Top 10 Diet Myths: Myth 7, Cholesterol is Bad for you
In the United States, an estimated 18 million mean and 24 million men have high cholesterol levels that put them at an elevated risk of heart attack and stroke. Cholesterol can't be dissolved in the blood stream. Instead, it is transported by carriers call lipoproteins, back and forth to cells. Your total cholesterol count can be discovered with a blood test. The test will determine the amount of LDL (low-density lipoprotein, or the BAD cholesterol), HDL (high-density lipoprotein, or the GOOD cholesterol) as well as triglycerides and Lp(a) cholesterol.
What You Need to Know About BAD Cholesterol (LDL)
Whenever there is an overload of bad cholesterol, you put yourself at a major risk for negative health problems. The LDL can build up over time along the inner walls of your arteries that connect directly to the heart and brain. When other substances are present in the blood stream, plaque buildup can occur. Plaque is a hard and thick deposit that makes blood vessels less flexible and narrows the area blood has to flow through. When this happens, doctors will diagnose someone with atherosclerosis. This is especially dangerous because if a clot forms and blocks the blood passage, heart attack or stroke is a likely occurrence.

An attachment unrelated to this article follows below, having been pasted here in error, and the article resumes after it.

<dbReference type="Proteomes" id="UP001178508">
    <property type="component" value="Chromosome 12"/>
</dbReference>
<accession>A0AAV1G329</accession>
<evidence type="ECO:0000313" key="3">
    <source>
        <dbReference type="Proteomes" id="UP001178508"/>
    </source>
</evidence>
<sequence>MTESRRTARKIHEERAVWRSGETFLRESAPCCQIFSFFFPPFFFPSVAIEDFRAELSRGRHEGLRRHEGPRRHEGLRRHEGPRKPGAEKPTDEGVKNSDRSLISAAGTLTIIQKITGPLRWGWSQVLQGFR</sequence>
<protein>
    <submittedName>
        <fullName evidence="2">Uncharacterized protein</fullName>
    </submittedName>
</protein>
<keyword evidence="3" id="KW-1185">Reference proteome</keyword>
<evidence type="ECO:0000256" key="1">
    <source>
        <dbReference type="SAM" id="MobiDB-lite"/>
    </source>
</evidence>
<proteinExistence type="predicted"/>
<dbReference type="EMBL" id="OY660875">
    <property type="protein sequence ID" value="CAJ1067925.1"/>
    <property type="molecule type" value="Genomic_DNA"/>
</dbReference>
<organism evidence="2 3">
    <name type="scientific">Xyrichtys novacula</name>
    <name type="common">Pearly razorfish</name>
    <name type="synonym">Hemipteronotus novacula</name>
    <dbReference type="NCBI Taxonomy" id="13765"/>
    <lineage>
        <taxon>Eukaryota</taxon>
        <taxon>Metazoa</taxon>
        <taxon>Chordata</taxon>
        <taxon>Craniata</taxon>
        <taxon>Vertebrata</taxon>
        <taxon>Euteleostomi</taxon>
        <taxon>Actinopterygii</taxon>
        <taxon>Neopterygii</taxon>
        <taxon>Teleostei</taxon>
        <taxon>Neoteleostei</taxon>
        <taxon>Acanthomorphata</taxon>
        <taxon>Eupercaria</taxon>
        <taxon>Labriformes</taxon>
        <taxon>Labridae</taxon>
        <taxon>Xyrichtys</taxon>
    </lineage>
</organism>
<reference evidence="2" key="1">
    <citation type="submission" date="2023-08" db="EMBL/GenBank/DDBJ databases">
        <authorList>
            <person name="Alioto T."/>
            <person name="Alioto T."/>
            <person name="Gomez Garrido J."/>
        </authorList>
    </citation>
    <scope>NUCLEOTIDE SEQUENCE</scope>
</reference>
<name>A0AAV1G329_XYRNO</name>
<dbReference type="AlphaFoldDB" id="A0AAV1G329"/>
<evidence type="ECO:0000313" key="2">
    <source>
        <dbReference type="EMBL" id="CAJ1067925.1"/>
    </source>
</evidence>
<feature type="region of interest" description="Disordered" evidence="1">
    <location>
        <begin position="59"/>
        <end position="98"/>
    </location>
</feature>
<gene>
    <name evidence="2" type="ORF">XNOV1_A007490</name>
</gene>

What You Need to Know About GOOD Cholesterol (HDL)
Up to one third of the cholesterol in blood is carried by high-density lipoprotein (HDL). HDL is considered the "good" kind of cholesterol due to its heart protecting nature. It seems to work to reduce the risk of heart attack by counteracting bad cholesterol as much as possible. If you have a low level of HDL in your body, you are more likely to develop heart disease.So, not only will this good cholesterol prevent heart attack, you NEED it to keep your heart healthy! Experts agree that this HDL carries cholesterol from the arteries where there is a danger for buildup, to the liver where it can then leave the body. Some researchers even think that HDL can remove some of that bad cholesterol buildup that has already been deposited in the arteries.
Triglycerides are a type of fat that the body produces. A high triglyceride level can be due to increased alcohol consumption, smoking cigarettes, being physically inactive or obese. A diet high in carbohydrates can be another reason for the overproduction of this bodily fat. Many people with diabetes or heart disease have a high level of triglycerides in them which means their LDL level is high and their HDL levels are low.
Lp(a) is the bodies version of bad cholesterol and is passed by genetics. When a high Lp(a) level is detected in the body, it could signify the increased risk and probability buildup in the arteries will occur at some point in life. Eat foods with HDL! This means grabbing oatmeal, nuts and fish that are rich in omega-3 fatty acids. Your body really NEEDS that good cholesterol so make your choices wisely and give your body what it deserves!